• The role of young people as peace builders and in youth movements;
  • Young people’s contributions to peace and sustainable development;
  • Young people’s vision of their role in preventing and ending conflict;
  • Young people’s role in disarmament, demobilization and reintegration (DDR);
  • Building a sustainable peace for present and future generations.
  • The Experiences of Young Refugees,
  • Youth Activism and Social Repair in a Divided Society,
  • Impact of Criminal Procedure Code on juveniles in detention,
  • and issues exceptionally profuse among the young (From Escaping War to Escaping Street Gangs, gang-wars, substance abuse, idealism vs. cynicism etc.), and other related topics.


Three types of submissions will be considered: abstracts, individual papers, and panel discussions. Where appropriate, submissions should be written according to a scholarly style manual. The same submission should not be submitted to more than one Commission. Any double submission will be automatically removed from the system. In order to accommodate audio-visual needs, please indicate specific equipment needs during the submission process. Please make the request only if necessary. Student papers should be clearly identified in the header. All submissions should be completed by uploading your completed form into the central submission database on the IPRA 2016 Conference web site. Abstracts or panel proposals should be included in the Application Form but completed papers should be sent as attachments at least two months before the conference. To ensure blind review, ALL NAMES MUST BE REMOVED from the abstracts or panel proposals before they are uploaded in the application form. Any abstract or panel proposal with names or affiliations of the author(s) will be removed from the review process.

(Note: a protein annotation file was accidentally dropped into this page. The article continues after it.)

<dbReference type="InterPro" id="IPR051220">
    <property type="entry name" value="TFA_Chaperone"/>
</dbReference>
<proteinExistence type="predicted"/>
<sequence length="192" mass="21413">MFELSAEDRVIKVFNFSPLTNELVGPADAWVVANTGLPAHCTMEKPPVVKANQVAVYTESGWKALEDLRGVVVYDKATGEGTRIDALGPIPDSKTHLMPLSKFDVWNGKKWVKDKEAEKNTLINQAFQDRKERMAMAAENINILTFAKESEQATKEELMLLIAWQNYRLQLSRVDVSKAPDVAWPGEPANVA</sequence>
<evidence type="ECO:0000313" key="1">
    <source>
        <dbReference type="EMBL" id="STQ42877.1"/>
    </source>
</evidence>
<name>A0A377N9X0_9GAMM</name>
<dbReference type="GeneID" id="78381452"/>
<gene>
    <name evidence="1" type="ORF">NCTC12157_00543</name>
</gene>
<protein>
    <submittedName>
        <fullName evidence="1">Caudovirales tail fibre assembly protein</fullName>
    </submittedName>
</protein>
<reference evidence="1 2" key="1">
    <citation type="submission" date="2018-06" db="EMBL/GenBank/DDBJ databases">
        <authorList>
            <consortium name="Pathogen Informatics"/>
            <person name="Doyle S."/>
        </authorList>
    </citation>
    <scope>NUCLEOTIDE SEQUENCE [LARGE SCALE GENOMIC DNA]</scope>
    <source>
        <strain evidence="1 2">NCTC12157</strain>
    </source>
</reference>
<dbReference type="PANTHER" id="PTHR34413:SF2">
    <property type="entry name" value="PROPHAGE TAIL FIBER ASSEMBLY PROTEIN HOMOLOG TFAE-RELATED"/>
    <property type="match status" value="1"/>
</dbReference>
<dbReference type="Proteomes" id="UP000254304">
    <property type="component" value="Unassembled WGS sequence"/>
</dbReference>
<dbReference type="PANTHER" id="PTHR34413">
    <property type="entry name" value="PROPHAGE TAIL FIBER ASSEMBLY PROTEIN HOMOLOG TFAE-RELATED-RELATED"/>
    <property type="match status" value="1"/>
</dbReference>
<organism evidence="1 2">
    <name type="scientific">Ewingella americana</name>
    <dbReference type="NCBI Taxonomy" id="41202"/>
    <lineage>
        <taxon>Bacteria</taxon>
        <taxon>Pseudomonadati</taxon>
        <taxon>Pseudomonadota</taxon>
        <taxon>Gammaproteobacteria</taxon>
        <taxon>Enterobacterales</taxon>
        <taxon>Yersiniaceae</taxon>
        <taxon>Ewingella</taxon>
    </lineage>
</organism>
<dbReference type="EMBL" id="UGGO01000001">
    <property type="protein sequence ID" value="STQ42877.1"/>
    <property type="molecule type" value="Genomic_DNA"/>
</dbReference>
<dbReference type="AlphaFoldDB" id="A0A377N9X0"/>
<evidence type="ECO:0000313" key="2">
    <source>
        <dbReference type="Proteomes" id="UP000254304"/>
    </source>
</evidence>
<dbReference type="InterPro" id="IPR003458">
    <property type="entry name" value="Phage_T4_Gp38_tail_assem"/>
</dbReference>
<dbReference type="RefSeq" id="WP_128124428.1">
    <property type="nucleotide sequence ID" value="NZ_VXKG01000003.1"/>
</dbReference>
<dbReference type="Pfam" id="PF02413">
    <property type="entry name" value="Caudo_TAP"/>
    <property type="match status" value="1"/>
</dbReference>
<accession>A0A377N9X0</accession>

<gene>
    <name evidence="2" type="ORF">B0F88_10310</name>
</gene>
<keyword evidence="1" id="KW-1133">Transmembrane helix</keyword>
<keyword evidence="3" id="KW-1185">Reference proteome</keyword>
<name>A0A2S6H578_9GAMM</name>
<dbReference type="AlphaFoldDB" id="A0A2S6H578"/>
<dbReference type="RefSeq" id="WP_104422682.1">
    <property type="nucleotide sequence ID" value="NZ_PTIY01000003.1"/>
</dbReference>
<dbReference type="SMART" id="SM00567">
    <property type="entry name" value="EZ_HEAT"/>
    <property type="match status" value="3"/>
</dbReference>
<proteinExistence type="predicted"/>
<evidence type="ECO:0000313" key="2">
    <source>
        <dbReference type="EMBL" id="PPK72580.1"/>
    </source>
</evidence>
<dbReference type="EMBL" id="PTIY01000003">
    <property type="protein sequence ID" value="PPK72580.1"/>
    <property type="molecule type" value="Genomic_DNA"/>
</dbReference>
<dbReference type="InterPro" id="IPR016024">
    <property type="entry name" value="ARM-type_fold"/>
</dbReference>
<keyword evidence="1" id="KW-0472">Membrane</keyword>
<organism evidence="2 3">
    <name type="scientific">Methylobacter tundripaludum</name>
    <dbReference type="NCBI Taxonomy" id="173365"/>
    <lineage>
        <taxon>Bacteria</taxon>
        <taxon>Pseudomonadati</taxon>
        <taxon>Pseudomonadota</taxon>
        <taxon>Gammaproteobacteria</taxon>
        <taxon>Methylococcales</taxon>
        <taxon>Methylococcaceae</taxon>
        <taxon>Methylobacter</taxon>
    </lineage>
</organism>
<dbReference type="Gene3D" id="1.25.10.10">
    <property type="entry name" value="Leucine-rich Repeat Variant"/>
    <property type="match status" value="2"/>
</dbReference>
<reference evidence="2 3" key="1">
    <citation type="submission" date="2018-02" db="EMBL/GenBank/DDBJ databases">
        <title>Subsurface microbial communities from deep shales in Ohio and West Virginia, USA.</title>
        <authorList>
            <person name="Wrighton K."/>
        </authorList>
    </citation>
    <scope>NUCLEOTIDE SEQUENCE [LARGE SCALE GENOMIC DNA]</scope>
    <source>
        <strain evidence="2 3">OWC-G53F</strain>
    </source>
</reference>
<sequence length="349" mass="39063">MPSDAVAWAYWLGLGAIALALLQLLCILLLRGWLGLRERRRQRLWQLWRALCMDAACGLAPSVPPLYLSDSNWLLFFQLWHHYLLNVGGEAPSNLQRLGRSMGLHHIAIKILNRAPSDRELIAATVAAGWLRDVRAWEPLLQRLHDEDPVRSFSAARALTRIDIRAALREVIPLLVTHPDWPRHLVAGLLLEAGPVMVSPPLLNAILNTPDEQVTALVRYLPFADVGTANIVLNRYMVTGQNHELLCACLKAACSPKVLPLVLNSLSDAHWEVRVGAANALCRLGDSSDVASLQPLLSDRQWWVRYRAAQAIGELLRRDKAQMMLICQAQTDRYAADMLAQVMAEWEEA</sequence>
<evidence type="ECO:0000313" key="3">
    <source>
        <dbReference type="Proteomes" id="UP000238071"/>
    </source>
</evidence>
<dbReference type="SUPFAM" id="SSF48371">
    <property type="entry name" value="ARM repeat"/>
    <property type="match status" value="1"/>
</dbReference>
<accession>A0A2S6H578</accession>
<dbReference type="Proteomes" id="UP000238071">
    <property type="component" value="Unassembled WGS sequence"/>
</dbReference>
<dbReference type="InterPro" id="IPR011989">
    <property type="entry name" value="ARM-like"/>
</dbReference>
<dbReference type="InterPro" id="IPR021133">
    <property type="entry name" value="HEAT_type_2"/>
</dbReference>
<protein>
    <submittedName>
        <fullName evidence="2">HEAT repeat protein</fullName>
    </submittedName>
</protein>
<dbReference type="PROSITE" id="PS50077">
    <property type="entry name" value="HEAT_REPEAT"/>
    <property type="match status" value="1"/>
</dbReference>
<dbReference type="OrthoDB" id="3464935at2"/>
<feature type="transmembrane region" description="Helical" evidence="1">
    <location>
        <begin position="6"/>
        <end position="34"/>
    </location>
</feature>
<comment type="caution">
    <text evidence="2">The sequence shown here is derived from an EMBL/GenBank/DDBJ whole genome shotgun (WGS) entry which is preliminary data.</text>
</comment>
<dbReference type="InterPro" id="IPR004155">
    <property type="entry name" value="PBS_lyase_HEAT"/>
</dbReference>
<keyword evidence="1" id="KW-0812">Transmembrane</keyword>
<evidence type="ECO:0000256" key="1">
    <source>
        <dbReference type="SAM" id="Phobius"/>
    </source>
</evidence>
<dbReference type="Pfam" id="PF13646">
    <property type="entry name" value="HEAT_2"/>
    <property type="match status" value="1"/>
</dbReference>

For specific details regarding types of submissions see below: